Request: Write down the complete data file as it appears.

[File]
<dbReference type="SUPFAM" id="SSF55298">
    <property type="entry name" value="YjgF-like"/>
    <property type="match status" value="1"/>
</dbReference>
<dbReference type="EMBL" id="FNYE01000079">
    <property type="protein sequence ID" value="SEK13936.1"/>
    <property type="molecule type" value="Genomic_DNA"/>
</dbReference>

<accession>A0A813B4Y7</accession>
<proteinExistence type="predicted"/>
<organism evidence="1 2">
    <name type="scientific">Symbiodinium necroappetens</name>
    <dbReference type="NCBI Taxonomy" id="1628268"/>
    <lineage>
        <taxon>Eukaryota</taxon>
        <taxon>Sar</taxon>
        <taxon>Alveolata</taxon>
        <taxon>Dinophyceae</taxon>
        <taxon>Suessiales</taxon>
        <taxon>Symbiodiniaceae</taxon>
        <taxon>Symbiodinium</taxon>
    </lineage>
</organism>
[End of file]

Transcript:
<dbReference type="SUPFAM" id="SSF55298">
    <property type="entry name" value="YjgF-like"/>
    <property type="match status" value="1"/>
</dbReference>
<dbReference type="EMBL" id="FNYE01000079">
    <property type="protein sequence ID" value="SEK13936.1"/>
    <property type="molecule type" value="Genomic_DNA"/>
</dbReference>

<accession>A0A813B4Y7</accession>
<proteinExistence type="predicted"/>
<organism evidence="1 2">
    <name type="scientific">Symbiodinium necroappetens</name>
    <dbReference type="NCBI Taxonomy" id="1628268"/>
    <lineage>
        <taxon>Eukaryota</taxon>
        <taxon>Sar</taxon>
        <taxon>Alveolata</taxon>
        <taxon>Dinophyceae</taxon>
        <taxon>Suessiales</taxon>
        <taxon>Symbiodiniaceae</taxon>
        <taxon>Symbiodinium</taxon>
    </lineage>
</organism>